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Personal Science Week - 231116 Devices
Assorted new devices and books
Personal scientists are always looking for new consumer-grade measuring devices.
This week we describe some intriguing new products and a few books we think you’ll find worth reading.
Personal Science is delivered each Thursday to anyone who wants to use science for personal, rather than professional reasons.
Wearables and Devices
Readers of our previous discussion about electromagnetic field detection (EMF) will know why we are tempted to drop $300 on this new radiation detector from Radiacode. It’s a pocket-sized radiation detector that, frankly, looks too good to be true:
Radiation counter at 300-500 counts/minute, much faster than a Geiger counter.
Identify radiation sources, whether it's Radium-226, Cesium-137, Thorium-232, Am-241, or a number of other isotopes
Integrates with Google Maps to identify radiation patterns in your environment.
We’re skeptical when we see a product that ships from Cyprus, but the reviews look good. Let us know if you get one!
Hu.ma.ne AI Pin
Everyone’s talking about that new, very sleek $700 camera/tracking device you attach to your clothes, the “AI Pin” from Humane. It looks cool and has tons of features that should interest personal scientists, including motion and heat sensors. Your friends might think it creepy to run the video recording all time time, but it reminds us of the Gordon Bell experiment from 10+ years ago: he recorded every second of his life for years. Now that good video searching technology is available, that might actually be useful.
That said, this is where we bring out the skepticism part of personal science: How come in their public demo video their AI makes obvious mistakes. Next year’s eclipse will be visible in East Timor??! A whole dragonfruit contains 7 grams of sugar? Hmmmm…..
Heart Rate Sensing Earbuds
Google Research shows how audioplethysmography (APG) can add heart rate sensing capabilities to active noise canceling (ANC) headphones and earbuds “with a simple software upgrade.” This audioplethysmography approach works by “sending a low intensity ultrasound probing signal through an ANC headphone’s speakers.” via HN
A U-Penn group Finds Wrist Temperature Associated With Future Risk of Disease . One week of data from more than 92,000 UK Biobank participants were collected at home during typical daily activities, including sleep.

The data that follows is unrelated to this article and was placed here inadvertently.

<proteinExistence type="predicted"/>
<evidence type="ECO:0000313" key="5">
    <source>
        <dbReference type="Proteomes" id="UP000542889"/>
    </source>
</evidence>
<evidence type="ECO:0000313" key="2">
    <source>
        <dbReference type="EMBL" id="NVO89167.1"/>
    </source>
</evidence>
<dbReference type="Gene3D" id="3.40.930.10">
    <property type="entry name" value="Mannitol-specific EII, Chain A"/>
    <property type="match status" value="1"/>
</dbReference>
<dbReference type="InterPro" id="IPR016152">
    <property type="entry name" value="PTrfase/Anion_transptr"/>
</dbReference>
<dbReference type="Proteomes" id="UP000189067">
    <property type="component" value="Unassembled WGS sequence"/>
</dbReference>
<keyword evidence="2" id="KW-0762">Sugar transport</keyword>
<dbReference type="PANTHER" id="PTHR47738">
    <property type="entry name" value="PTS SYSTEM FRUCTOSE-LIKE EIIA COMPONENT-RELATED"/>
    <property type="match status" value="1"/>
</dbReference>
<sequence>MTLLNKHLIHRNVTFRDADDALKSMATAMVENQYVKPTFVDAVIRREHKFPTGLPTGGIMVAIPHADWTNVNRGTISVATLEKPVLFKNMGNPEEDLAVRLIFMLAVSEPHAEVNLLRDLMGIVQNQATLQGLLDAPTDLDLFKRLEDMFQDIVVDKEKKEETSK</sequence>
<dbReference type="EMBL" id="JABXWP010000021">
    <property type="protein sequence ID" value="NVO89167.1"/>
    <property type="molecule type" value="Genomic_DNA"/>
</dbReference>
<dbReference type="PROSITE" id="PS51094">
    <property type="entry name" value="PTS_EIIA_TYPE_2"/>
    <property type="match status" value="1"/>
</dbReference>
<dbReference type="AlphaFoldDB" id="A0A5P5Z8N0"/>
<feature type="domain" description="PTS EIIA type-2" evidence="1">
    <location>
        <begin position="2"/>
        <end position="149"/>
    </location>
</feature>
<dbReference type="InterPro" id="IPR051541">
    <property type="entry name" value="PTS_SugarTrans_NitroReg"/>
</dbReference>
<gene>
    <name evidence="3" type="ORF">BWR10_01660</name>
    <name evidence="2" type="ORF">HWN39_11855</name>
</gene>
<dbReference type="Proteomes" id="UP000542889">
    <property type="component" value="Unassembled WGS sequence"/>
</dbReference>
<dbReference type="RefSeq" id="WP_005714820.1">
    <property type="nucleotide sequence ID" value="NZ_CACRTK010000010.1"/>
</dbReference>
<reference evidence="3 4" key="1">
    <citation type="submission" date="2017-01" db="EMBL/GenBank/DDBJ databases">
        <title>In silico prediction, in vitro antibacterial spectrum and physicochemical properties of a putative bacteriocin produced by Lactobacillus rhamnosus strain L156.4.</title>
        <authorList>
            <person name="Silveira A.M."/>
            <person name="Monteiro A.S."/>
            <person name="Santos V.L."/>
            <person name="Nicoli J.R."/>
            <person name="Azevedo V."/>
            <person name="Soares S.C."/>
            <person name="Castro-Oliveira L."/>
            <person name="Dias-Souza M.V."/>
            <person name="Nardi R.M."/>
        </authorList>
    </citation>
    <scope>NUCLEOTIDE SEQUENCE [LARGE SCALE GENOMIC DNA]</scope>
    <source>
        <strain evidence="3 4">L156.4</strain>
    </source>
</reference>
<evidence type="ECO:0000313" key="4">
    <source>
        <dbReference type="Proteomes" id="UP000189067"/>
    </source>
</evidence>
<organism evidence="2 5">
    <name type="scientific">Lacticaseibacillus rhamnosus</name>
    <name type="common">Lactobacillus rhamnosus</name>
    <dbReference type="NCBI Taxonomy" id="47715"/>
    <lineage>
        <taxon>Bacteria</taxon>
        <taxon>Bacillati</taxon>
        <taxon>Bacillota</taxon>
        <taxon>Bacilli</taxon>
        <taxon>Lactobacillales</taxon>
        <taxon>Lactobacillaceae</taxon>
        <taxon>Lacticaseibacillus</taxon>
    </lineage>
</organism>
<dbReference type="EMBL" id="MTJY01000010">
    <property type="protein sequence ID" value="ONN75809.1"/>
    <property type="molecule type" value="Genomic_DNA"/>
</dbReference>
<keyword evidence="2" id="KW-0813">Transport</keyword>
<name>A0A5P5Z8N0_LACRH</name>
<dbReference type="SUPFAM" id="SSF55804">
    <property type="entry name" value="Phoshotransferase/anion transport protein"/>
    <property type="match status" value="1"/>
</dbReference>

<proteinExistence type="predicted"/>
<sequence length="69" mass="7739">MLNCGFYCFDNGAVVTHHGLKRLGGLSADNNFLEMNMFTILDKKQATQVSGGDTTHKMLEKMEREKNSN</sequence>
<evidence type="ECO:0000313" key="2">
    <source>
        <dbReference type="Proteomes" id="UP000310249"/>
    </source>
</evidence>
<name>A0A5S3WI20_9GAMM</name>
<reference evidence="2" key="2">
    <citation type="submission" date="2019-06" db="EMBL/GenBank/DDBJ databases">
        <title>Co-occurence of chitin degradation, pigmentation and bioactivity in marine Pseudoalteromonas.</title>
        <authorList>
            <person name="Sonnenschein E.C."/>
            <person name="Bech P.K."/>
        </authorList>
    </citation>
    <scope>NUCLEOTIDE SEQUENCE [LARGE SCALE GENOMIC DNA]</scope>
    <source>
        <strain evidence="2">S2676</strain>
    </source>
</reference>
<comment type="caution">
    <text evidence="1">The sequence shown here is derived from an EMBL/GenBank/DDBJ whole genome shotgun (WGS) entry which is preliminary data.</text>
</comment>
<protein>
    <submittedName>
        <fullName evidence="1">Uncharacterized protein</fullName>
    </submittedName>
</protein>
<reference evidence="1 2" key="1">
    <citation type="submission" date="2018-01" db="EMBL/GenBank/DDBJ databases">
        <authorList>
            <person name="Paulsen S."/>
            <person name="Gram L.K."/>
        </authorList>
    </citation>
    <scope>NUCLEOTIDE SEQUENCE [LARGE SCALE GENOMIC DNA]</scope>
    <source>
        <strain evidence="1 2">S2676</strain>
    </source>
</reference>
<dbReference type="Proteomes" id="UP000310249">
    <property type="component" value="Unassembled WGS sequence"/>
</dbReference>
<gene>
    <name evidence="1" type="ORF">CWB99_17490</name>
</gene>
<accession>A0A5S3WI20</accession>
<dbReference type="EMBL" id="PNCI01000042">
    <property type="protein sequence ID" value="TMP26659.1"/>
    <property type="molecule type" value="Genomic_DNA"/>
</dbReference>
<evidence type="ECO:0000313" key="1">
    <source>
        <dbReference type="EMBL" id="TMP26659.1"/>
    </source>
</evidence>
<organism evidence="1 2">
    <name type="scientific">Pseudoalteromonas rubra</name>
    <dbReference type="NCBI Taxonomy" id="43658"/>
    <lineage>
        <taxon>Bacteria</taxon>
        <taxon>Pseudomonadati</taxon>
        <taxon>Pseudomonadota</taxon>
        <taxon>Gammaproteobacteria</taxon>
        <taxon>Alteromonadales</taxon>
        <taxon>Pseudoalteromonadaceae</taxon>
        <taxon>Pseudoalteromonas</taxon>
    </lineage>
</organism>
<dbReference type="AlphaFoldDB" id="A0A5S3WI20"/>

See an interactive view of the data for their Temperature Biorhythm Atlas
For Your Bookshelf
At a recent biohacker meetup, we were strongly encouraged to check out books by Joe Dispenza, especially You Are the Placebo: Making Your Mind Matter. One of the participants swears she overcame a serious knee problem in just a few weeks of following the mind-training steps from the book. Long-time readers will recall our previous discussions of the ideas of David Sarno, the NYU professor who makes the startling claim that many forms of chronic pain are mental, not mechanical. Does it work? Seems like it’s worth a try.
Paid subscribers can read our review of the new book Periphery: How Your Nervous System Predicts and Protects Against Disease by an NYU neuroscientist who argues that our brains are just one piece of an elaborate nervous system. Our bodies also host a critical and under-researched peripheral nervous system (PNS) responsible for our immune system, modulating the gut microbiome, and key aspects of longevity.
Not enough personal scientists know about the fantastic book Experimental Man published by David Ewing Duncan. Written in 2008, it describes the author’s rigorous self-testing — blood, genomics, toxins, etc. — to understand what it would be like to live in a world where such tests are commonplace. It’s both prescient and surprisingly up-to-date for something written more than 15 years ago. Read this good review from SF-Gate.
About Personal Science
To meet other personal scientists online or in person, we recommend you join the Open Humans Self Research Chats each Thursday (10am Pacific Time). If you’re in Seattle on Friday Nov 17th, join us at the Quantified Self Meetup.
Please contact us if you have other ideas to cover, or leave us a comment